It’s almost May. The last time I was in, two years ago, I hated a new month beginning as it just reinforced how time was passing, despite every day feeling the same.
So following on from my gallbladder type pain, I then developed a really high temperature. More doctors, more bloods taken. They are very thorough in fairness but it’s all quite stressful as I realise they are constantly thinking ‘sepsis’. The next day I slept on and off all day and felt rough again. The hole where the drain was is not discharging which is not necessarily a good sign as if it’s collecting inside, I will become very ill. I’m worried and sad and just waiting for them to say no food and back on full time TPN. Consultant calls and dismisses all of that and says I have lots of bugs floating around and I will get occasional fevers. I’m doing fine 😡. it’s that hollow word again. Fine. I realise it’s all relative though and compared to some, I probably am. Take the lady in the next bed, the one who has several fistulae and is on permanent TPN. She has four bags one of which is attached to a tube in her stomach. She can eat for comfort but everything comes out of the tube so basically very little goes into her intestine. Just because nothing goes in though, doesn’t mean nothing comes out as your gut produces litres of fluid a day and if your gut is working, most of this gets absorbed. Her gut isn’t working and so it comes out of the various bags constantly. She is in hospital because her and her husband, both in their 70s, couldn’t cope as the bags were leaking constantly. With the help of the stoma nurses though, things have improved for her and she is having less leaks. She has a lovely kind happy face, and is very funny. The nurses are doing a DVD today to show the district nurses how to deal with the bags. She’s quite excited and has insisted it doesn’t show her ‘tatties or tuppence’ and she has been reassured it won’t. She is so happy and is looking forward to her surgery in August when she will be fixed.
On Wednesday I went for an ultrasound to see if I had a gallbladder issue. As I sat in the department waiting – I noticed the chap sat opposite me was in handcuffs and flanked by two prison guards. He was young and thin – he stared at me. I felt uneasy and tried not to catch his glare for fear of having a gob full, he looked angry and I wondered what he’s done and what was wrong with him. It was soon my turn and the procedure commenced. The radiographer was quite chatty and showed me my bits and pieces on the screen, she said there was some sludge in my gallbladder but she couldn’t see anything problematic. My liver and pancreas looked OK. She did say the consultant may order a more detailed test to check that an errant stone hadn’t travelled further into the billiary system. I was relieved all seemed OK and came back to the ward. Once the report had been read, the ward doctors came and confirmed what I knew and said there was no treatment other than pain relief. I was quite relieved as the prospect of more surgery didn’t appeal one little bit.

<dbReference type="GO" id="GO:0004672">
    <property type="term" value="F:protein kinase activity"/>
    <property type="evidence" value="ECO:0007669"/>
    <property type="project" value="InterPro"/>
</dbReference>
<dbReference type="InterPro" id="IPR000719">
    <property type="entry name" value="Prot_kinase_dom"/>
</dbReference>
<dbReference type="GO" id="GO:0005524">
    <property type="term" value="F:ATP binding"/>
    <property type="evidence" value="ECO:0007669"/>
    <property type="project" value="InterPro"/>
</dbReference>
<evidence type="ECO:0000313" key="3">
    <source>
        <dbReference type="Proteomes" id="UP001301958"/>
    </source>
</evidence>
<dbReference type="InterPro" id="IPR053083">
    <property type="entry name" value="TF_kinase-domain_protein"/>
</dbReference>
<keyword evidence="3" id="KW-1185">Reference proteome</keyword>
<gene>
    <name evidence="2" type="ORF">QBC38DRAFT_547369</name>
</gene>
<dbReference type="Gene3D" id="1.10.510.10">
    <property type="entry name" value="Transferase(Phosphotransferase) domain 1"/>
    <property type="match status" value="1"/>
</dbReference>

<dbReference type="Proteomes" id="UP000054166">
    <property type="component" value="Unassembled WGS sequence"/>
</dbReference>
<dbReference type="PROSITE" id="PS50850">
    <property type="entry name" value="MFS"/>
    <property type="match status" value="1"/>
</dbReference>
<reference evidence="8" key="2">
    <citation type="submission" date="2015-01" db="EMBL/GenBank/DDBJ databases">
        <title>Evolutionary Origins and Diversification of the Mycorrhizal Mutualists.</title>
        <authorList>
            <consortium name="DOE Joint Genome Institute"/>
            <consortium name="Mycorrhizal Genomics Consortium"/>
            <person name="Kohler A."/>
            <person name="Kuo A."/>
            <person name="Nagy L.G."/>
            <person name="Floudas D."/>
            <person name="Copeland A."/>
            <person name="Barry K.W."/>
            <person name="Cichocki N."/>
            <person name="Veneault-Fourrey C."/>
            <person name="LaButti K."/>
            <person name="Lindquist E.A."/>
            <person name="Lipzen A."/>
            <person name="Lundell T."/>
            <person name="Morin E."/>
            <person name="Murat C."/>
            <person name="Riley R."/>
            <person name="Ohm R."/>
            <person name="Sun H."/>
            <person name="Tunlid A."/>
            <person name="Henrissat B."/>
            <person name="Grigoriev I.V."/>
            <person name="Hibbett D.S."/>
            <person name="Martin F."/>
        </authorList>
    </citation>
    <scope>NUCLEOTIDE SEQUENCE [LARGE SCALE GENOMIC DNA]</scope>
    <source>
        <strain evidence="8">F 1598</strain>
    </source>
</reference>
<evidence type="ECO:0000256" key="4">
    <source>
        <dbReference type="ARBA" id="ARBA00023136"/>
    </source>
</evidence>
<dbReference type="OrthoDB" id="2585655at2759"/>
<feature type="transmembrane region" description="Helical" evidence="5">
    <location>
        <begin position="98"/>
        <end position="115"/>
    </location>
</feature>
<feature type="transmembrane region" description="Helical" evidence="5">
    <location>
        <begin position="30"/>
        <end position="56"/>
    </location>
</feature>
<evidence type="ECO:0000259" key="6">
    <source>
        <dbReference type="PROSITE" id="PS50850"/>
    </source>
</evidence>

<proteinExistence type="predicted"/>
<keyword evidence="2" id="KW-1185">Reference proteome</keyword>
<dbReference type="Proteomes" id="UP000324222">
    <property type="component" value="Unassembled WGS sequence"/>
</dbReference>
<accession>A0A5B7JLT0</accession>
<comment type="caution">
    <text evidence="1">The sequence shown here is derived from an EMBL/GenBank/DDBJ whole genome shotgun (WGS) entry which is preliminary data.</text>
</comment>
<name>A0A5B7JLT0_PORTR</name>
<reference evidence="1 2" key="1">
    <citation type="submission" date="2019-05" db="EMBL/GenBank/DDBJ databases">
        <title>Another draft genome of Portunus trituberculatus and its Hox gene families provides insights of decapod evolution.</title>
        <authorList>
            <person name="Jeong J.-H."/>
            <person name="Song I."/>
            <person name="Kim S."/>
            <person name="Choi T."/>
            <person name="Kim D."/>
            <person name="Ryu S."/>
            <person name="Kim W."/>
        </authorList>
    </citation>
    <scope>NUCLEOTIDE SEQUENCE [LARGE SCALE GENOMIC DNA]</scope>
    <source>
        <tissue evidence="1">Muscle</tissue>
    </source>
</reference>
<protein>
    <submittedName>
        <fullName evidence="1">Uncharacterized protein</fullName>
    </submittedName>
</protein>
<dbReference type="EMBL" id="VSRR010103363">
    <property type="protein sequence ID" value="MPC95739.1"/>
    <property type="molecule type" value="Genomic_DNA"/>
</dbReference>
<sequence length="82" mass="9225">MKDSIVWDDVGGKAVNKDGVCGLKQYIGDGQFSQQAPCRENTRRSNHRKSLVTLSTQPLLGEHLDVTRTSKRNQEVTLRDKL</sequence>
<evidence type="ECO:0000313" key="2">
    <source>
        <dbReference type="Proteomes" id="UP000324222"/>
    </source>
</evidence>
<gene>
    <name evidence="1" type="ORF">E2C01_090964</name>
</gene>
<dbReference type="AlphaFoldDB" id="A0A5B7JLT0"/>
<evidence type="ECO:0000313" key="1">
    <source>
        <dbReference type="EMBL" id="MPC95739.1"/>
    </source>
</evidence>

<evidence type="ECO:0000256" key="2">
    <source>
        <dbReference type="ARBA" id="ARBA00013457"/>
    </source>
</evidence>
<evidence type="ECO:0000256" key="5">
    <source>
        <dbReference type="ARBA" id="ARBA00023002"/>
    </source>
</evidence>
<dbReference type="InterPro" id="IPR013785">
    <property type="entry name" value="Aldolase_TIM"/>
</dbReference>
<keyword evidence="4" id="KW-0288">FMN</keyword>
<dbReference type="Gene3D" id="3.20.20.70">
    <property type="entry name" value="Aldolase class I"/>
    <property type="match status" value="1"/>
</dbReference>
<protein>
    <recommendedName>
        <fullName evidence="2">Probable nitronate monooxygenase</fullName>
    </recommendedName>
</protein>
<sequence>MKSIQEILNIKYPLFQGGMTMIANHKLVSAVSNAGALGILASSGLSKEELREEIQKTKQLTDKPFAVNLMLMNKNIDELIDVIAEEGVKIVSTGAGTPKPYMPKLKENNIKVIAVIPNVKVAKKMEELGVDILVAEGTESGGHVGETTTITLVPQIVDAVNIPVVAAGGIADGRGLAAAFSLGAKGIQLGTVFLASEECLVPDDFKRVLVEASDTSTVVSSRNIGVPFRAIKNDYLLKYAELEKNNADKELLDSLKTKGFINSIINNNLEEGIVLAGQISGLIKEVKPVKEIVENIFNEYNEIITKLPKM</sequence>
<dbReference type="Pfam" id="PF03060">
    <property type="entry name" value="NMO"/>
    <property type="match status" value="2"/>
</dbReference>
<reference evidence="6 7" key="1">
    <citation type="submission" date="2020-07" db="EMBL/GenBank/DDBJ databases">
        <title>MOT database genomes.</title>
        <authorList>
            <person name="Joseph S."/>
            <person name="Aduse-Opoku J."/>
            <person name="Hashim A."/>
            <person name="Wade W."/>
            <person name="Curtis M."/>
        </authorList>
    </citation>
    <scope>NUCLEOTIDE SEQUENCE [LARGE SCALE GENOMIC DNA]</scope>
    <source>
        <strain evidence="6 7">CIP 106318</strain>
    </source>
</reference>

Stephen came up and I had to deal with some legal stuff about my mother’s house. Having a relative in a home is not easy on any level and as my mother has a house, we now have to deal with all of that. When my mother had the brain haemorrhage we were plunged into an extremely stressful situation overnight and it never ends. I spent months several years ago trying to track down her deeds to the house only to now discover the solicitor didn’t register the property with the Land Registry. This causes problems and I have a letter from the council asking me to sort it out. As with everything in life, this is easier said than done as all the deeds ( house is 200 years old and there are piles of them) have to be photocopied and sent with a complex form to said Land Registry. Impossible for me to do so another job for solicitor which means another big bill no doubt. I just cannot seem to deal with stress any more and so the family will sort it out.
Later that day, I notice a flurry of activity on the ward with lots of alarms and doctors rushing in. I know this means a very poorly patient or worse. Some time later one of the health assistants tell me someone has passed away. She hadn’t had her surgery yet and just deteriorated and died. Very sad and yet again I am reminded of the frailty of our lives, not that I need reminding.
As I’m drifting off to sleep, I hear the trundle of a trolly passing our room, it’s quite late so this is unusual. I take a peek and see a big bag on the trolley and realise they have come to collect the lady. I turn away not wanting to see any more, I’ve been here too long now and seen too much. I hope she is at peace, she reminded me of my aunty Moira and it turns out her name was also Moira – RIP.